[Spanish.]
Feb. 22.
Carteggio
Generale.
Milan
Archives.
978. Lope De Soria, Ambassador at Venice, to Cardinal Caracciolo, Governor of Milan.
Cardinal Pole, a kinsman of the King of England, is going as legate to that king. He left on the 18th inst.
Rome, the 22nd February, 1537.
[Spanish.]
March 24.
Carteggio
Generale.
Milan
Archives.
979. Lope De Soria, Ambassador at Venice, to Cardinal Caracciolo, Governor of Milan.
I have letters of the 4th inst. from Flanders in which they tell me that the King of England is still on bad terms with his revolted subjects and that he punishes severely those who fall into his hands.
Venice, the 24th March, 1537.
[Italian.]
April 22.
Carteggio
Generale.
Milan
Archives.
980. Eustace Chapuys, Imperial Ambassador in England, to Cardinal Caracciolo, Governor of Milan.
Of affairs here, which I have to relate, the king and his people seem to be dissatisfied with the French. They seem to be disturbed by the attack made on the frontiers of Flanders, and the capture of the castle of Hesdin. From all the indications that I see and the words that I hear, there is no fear that they will favour the French. If they should happen to wish to intervene in questions touching the repose of Christendom, I think they are more likely to assist than to oppose us. If it were not that I consider them somewhat given to talking at large (liberales de palabras), might hold out greater hopes that they would favour us. Thus among other things, the government is disturbed at the Turks having taken Clissa and slain some men of the King of the Romans, sent there by his lordship. They said it would be advisable for all to agree to support that business. May God in His mercy inspire them and guide them to all good.
A gentleman came here from France, but so far I have not discovered for certain what he came about. From what I hear he was sent away dissatisfied. Since the taking of Hesdin another has come. When I know the object of his visit, I will advise your lordship.
The king here is very dissatisfied with his kinsman, Cardinal Reginald Pole, who is going as legate to France, with a report that he will try to negotiate peace between his Majesty and France. The king has accordingly tried to prevent the King of France from permitting the cardinal to go to his Court, saying that he is a rebel and traitor, and by the treaties between the two kings one of them may not receive such men of the other. In spite, of all this, they tell me that Cardinal Pole was at Cambrai on his way to Paris, and the Bishop of Verona, who was in his company, went on thither, and the King of France was to give him audience on the 16th inst. Those who revolted in the North, notably the principal persons and those hitherto considered the most prudent, have placed such implicit confidence in the fair words and promises with which the king has enticed them, that Lord Darsiser, Robert Conestable and Captain Esqui, confiding especially in the promise of a general pardon given them by the king, have come here. They were immediately taken and put in the Tower, and so was another called Lord Dousi, two days later. Judging by previous experience, it is thought that they will pay for the madness of not having completed what they began and in coming here.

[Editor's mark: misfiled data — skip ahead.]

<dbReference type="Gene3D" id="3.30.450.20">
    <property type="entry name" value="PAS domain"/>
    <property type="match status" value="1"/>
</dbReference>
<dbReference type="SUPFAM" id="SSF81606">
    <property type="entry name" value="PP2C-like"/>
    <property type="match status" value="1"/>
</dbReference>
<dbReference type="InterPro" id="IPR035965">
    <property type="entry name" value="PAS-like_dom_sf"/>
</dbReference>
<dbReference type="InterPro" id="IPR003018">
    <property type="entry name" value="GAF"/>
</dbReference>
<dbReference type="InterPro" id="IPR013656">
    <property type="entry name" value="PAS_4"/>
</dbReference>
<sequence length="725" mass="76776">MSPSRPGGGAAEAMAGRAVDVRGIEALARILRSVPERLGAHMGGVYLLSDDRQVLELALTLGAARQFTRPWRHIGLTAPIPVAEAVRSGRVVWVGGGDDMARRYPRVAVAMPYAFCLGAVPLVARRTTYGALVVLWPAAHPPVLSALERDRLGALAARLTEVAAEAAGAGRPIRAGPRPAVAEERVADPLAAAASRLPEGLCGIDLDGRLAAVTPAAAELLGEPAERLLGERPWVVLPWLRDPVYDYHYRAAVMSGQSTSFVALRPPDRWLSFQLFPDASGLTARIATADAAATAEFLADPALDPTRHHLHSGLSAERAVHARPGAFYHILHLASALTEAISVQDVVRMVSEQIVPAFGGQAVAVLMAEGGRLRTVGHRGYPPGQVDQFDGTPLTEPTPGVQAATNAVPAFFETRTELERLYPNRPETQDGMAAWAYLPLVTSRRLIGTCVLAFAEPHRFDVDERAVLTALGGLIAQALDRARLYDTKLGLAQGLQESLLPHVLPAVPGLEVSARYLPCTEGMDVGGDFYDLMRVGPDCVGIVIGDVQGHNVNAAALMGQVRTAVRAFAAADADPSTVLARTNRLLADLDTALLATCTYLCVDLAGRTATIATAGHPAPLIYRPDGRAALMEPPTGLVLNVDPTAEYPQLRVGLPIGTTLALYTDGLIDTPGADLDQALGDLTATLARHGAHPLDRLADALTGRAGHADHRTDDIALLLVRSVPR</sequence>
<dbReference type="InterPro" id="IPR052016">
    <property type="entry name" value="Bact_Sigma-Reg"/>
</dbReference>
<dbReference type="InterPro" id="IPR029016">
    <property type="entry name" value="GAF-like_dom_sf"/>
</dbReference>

The princess, thank God, is in good health and is at the Court with the king, her father. There is nothing fresh to report about her. I hope at any moment to see a gentleman of his Majesty to discuss a marriage between her Highness and the Infant Don Luis Angue. I cannot say that I hope for any profit therefrom, owing to manner in which they are accustomed to treat here, but it will at least serve to keep them busy. This is for your Eminence's use alone.
The king here is sending a gentleman of his chamber to France. (fn. 2) It is suspected that this is in order to try and play some scurvy trick on Cardinal Pole. However, I do not believe that the King of France will play tricks in such case with one who holds the office of legate. The ministers here have sent to tell me that when they see me they will inform me of the instructions given to this gentleman.
When I know them I will advise your Excellency, as well as of anything else that occurs.
London, the 22nd April, 1537.
[Spanish; the part in italics deciphered.]
May 12.
Carteggio
Generale.
Milan
Archives.
981. Eustace Chapuys, Imperial Ambassador in England, to Cardinal Caracciolo, Governor of Milan.
The princess is well, thank God. There is nothing new in her affairs. I am eagerly expecting a courier whom his Majesty is sending hither upon the affairs of her Highness and other affairs of his Majesty. As soon as he arrives I will advise your Eminence of everything.
At all events they are dissatisfied with the French. This gives me much satisfaction, but I shall have to see other results before I believe that they will do anything effectual.
There is nothing fresh since my last letters about Cardinal Pole, except that they are endeavouring in every possible way to get him into their hands, or to do him some immediate hurt if they can, which God forfend.
It is expected that those who came from the North and were taken will soon pay the penalty, as their madness deserves.

London, the 12th May, 1537.
[Spanish; deciphered.]
May 14. Carteggio
Generale.
Milan
Archives.
982. Advices from Brussels of the 14th May.
The English king requires payment from the Most Christian, and it is hoped that he will become imperialist. Monsignor de Arbays, a chamberlain of the emperor, is to go to the English Court, and it is expected that this will yield some fruit.